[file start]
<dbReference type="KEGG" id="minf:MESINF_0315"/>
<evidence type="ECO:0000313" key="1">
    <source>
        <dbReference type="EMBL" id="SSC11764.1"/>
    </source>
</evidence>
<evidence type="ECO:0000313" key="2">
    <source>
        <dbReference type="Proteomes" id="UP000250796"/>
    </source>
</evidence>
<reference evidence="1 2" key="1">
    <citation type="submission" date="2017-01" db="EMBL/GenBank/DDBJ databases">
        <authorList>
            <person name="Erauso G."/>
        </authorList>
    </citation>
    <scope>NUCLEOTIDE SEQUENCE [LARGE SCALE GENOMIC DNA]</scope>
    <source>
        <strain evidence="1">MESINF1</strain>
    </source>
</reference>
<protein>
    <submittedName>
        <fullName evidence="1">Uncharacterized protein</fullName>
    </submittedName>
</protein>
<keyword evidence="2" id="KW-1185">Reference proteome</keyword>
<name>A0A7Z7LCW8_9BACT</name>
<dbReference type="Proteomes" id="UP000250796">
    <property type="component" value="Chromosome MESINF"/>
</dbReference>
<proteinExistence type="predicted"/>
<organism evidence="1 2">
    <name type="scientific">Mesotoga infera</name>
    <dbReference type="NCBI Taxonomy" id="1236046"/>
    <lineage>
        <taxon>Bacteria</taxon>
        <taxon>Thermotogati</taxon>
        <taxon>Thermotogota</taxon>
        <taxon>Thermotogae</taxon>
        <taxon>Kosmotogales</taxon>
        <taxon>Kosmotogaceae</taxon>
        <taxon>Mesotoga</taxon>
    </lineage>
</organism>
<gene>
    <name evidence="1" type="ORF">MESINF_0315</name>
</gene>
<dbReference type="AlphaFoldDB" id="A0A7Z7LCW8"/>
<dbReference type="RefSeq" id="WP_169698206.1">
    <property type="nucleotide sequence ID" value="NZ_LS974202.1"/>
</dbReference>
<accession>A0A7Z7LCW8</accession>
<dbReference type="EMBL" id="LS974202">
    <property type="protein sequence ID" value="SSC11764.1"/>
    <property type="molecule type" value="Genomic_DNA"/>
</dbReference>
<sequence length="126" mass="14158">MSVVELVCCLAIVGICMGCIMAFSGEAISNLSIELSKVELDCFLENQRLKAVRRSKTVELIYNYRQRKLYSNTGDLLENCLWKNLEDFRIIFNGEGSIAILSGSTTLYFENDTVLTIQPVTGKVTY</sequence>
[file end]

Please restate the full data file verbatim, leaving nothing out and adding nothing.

<dbReference type="KEGG" id="minf:MESINF_0315"/>
<evidence type="ECO:0000313" key="1">
    <source>
        <dbReference type="EMBL" id="SSC11764.1"/>
    </source>
</evidence>
<evidence type="ECO:0000313" key="2">
    <source>
        <dbReference type="Proteomes" id="UP000250796"/>
    </source>
</evidence>
<reference evidence="1 2" key="1">
    <citation type="submission" date="2017-01" db="EMBL/GenBank/DDBJ databases">
        <authorList>
            <person name="Erauso G."/>
        </authorList>
    </citation>
    <scope>NUCLEOTIDE SEQUENCE [LARGE SCALE GENOMIC DNA]</scope>
    <source>
        <strain evidence="1">MESINF1</strain>
    </source>
</reference>
<protein>
    <submittedName>
        <fullName evidence="1">Uncharacterized protein</fullName>
    </submittedName>
</protein>
<keyword evidence="2" id="KW-1185">Reference proteome</keyword>
<name>A0A7Z7LCW8_9BACT</name>
<dbReference type="Proteomes" id="UP000250796">
    <property type="component" value="Chromosome MESINF"/>
</dbReference>
<proteinExistence type="predicted"/>
<organism evidence="1 2">
    <name type="scientific">Mesotoga infera</name>
    <dbReference type="NCBI Taxonomy" id="1236046"/>
    <lineage>
        <taxon>Bacteria</taxon>
        <taxon>Thermotogati</taxon>
        <taxon>Thermotogota</taxon>
        <taxon>Thermotogae</taxon>
        <taxon>Kosmotogales</taxon>
        <taxon>Kosmotogaceae</taxon>
        <taxon>Mesotoga</taxon>
    </lineage>
</organism>
<gene>
    <name evidence="1" type="ORF">MESINF_0315</name>
</gene>
<dbReference type="AlphaFoldDB" id="A0A7Z7LCW8"/>
<dbReference type="RefSeq" id="WP_169698206.1">
    <property type="nucleotide sequence ID" value="NZ_LS974202.1"/>
</dbReference>
<accession>A0A7Z7LCW8</accession>
<dbReference type="EMBL" id="LS974202">
    <property type="protein sequence ID" value="SSC11764.1"/>
    <property type="molecule type" value="Genomic_DNA"/>
</dbReference>
<sequence length="126" mass="14158">MSVVELVCCLAIVGICMGCIMAFSGEAISNLSIELSKVELDCFLENQRLKAVRRSKTVELIYNYRQRKLYSNTGDLLENCLWKNLEDFRIIFNGEGSIAILSGSTTLYFENDTVLTIQPVTGKVTY</sequence>